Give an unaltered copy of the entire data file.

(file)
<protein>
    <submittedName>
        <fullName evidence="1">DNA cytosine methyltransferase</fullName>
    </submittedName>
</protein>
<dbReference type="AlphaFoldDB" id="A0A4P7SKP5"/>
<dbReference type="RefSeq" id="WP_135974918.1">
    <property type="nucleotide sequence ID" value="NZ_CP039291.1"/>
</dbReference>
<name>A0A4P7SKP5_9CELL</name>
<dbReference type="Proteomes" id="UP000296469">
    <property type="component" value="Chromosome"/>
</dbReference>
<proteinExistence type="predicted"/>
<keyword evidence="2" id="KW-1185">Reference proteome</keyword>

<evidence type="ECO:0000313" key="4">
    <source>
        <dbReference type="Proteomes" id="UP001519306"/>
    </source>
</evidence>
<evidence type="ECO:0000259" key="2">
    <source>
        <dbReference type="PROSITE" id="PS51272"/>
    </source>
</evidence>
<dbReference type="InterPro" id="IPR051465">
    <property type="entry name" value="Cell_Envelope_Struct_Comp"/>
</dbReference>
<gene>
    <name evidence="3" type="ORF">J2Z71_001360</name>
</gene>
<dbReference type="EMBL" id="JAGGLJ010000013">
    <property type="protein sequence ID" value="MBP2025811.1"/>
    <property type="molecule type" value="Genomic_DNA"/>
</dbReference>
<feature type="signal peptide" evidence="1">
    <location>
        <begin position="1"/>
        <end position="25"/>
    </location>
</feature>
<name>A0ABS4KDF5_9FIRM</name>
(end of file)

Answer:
<protein>
    <submittedName>
        <fullName evidence="1">DNA cytosine methyltransferase</fullName>
    </submittedName>
</protein>
<dbReference type="AlphaFoldDB" id="A0A4P7SKP5"/>
<dbReference type="RefSeq" id="WP_135974918.1">
    <property type="nucleotide sequence ID" value="NZ_CP039291.1"/>
</dbReference>
<name>A0A4P7SKP5_9CELL</name>
<dbReference type="Proteomes" id="UP000296469">
    <property type="component" value="Chromosome"/>
</dbReference>
<proteinExistence type="predicted"/>
<keyword evidence="2" id="KW-1185">Reference proteome</keyword>

<evidence type="ECO:0000313" key="4">
    <source>
        <dbReference type="Proteomes" id="UP001519306"/>
    </source>
</evidence>
<evidence type="ECO:0000259" key="2">
    <source>
        <dbReference type="PROSITE" id="PS51272"/>
    </source>
</evidence>
<dbReference type="InterPro" id="IPR051465">
    <property type="entry name" value="Cell_Envelope_Struct_Comp"/>
</dbReference>
<gene>
    <name evidence="3" type="ORF">J2Z71_001360</name>
</gene>
<dbReference type="EMBL" id="JAGGLJ010000013">
    <property type="protein sequence ID" value="MBP2025811.1"/>
    <property type="molecule type" value="Genomic_DNA"/>
</dbReference>
<feature type="signal peptide" evidence="1">
    <location>
        <begin position="1"/>
        <end position="25"/>
    </location>
</feature>
<name>A0ABS4KDF5_9FIRM</name>